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Heme oxygenase-1 (HO-1) has potent anti-inflammatory activity and recognized vascular protective effects. We have recently described the expression and vascular protective effects of an anti-inflammatory interleukin (IL-19), in vascular smooth muscle cells (VSMC) and injured arteries. The objective of this study was to link the anti-inflammatory effects of IL-19 with HO-1 expression in resident vascular cells. IL-19 induced HO-1 mRNA and protein in cultured human VSMC, as assayed by quantitative RT-PCR, immunoblot, and ELISA. IL-19 does not induce HO-1 mRNA or protein in human endothelial cells. IL-19 activates STAT3 in VSMC, and IL-19-induced HO-1 expression is significantly reduced by transfection of VSMC with STAT3 siRNA or mutation of the consensus STAT binding site in the HO-1 promoter. IL-19 treatment can significantly reduce ROS-induced apoptosis, as assayed by Annexin V flow cytometry. IL-19 significantly reduced ROS concentrations in cultured VSMC. The IL-19-induced reduction in ROS concentration is attenuated when HO-1 is reduced by siRNA, indicating that the IL-19-driven decrease in ROS is mediated by HO-1 expression. IL-19 reduces vascular ROS in vivo in mice treated with TNFα. This points to IL-19 as a potential therapeutic for vascular inflammatory diseases and a link for two previously unassociated protective processes: Th2 cytokine-induced anti-inflammation and ROS reduction.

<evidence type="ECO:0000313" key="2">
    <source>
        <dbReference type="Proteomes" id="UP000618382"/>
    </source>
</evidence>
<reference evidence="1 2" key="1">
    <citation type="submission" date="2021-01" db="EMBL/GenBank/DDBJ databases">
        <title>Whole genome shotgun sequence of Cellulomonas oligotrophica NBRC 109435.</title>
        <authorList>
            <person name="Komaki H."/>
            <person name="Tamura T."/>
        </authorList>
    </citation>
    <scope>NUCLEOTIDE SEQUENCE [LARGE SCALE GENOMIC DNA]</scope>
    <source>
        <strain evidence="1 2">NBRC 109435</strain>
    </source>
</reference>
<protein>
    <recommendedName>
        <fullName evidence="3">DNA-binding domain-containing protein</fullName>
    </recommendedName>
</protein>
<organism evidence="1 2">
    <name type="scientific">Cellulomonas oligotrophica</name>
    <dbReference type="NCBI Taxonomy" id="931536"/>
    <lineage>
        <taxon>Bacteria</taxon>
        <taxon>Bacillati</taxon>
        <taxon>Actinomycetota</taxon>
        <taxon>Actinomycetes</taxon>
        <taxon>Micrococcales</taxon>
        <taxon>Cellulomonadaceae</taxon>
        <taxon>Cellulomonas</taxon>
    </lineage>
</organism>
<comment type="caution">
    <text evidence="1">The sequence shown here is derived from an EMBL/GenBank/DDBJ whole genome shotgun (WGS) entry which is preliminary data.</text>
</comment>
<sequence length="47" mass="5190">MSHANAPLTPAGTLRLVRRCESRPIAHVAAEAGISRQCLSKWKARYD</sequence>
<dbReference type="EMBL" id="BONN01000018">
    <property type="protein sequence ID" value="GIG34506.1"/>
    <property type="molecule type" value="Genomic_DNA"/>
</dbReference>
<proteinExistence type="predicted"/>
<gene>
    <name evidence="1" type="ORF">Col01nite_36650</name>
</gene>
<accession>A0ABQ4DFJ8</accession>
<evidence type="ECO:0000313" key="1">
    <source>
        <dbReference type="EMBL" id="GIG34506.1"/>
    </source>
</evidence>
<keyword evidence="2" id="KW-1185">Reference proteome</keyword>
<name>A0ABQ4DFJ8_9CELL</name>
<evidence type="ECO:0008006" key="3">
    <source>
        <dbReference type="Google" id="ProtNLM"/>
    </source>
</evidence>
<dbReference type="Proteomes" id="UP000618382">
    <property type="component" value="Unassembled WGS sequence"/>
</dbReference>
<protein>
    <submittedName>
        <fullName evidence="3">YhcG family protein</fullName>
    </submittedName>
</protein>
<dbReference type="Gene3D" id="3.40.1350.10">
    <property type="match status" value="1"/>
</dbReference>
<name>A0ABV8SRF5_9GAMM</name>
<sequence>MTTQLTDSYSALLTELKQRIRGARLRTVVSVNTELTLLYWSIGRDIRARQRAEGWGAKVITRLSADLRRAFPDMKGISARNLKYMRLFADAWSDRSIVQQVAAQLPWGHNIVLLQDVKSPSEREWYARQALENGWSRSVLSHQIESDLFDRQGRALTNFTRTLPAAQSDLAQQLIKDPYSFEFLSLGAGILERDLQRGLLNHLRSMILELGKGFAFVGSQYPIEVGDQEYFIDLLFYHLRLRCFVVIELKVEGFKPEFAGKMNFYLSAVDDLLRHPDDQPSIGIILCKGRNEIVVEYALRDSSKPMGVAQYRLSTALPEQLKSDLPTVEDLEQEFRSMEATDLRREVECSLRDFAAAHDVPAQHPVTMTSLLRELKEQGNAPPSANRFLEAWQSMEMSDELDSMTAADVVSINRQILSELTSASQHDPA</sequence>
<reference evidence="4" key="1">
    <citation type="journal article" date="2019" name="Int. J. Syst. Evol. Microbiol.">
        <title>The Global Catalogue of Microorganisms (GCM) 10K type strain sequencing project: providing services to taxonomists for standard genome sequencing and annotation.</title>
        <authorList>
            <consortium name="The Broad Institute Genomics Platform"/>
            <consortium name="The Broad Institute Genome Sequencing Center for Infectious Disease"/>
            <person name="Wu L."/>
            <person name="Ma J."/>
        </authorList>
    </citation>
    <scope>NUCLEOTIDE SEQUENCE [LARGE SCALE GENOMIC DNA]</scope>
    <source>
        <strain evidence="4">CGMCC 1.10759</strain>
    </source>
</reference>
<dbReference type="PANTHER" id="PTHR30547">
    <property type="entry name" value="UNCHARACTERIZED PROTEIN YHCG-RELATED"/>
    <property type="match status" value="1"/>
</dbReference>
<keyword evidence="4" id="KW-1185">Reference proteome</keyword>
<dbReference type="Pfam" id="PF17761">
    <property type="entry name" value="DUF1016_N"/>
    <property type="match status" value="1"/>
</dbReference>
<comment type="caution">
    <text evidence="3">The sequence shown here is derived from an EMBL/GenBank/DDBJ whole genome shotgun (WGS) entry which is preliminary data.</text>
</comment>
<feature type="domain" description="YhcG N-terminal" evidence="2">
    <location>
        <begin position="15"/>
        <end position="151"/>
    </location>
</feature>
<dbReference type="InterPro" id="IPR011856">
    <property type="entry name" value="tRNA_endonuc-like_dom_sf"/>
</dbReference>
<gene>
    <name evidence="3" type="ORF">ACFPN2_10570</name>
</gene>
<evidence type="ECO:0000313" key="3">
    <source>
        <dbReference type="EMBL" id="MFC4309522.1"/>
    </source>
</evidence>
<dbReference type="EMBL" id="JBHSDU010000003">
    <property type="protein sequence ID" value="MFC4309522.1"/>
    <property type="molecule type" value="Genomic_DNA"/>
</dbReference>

Many vascular diseases are inflammatory in nature, and the deleterious effects of pro-inflammatory cytokines on resident vascular cells (vascular smooth muscle cells, VSMC2 and endothelial cells, EC) pathophysiology are well characterized (1, 2). It is recognized that VSMC are capable of synthesizing many pro-inflammatory immune modulators (3, 4). The potential for autocrine anti-inflammatory, or protective effects of Th2 interleukins on VSMC pathophysiology have been particularly ignored, as almost all studies addressing the role of Th2 interleukins in vascular disease have focused on immune cells. Consequently, a gap in our knowledge exists concerning potential protective mechanisms of Th2 interleukins on vascular cells.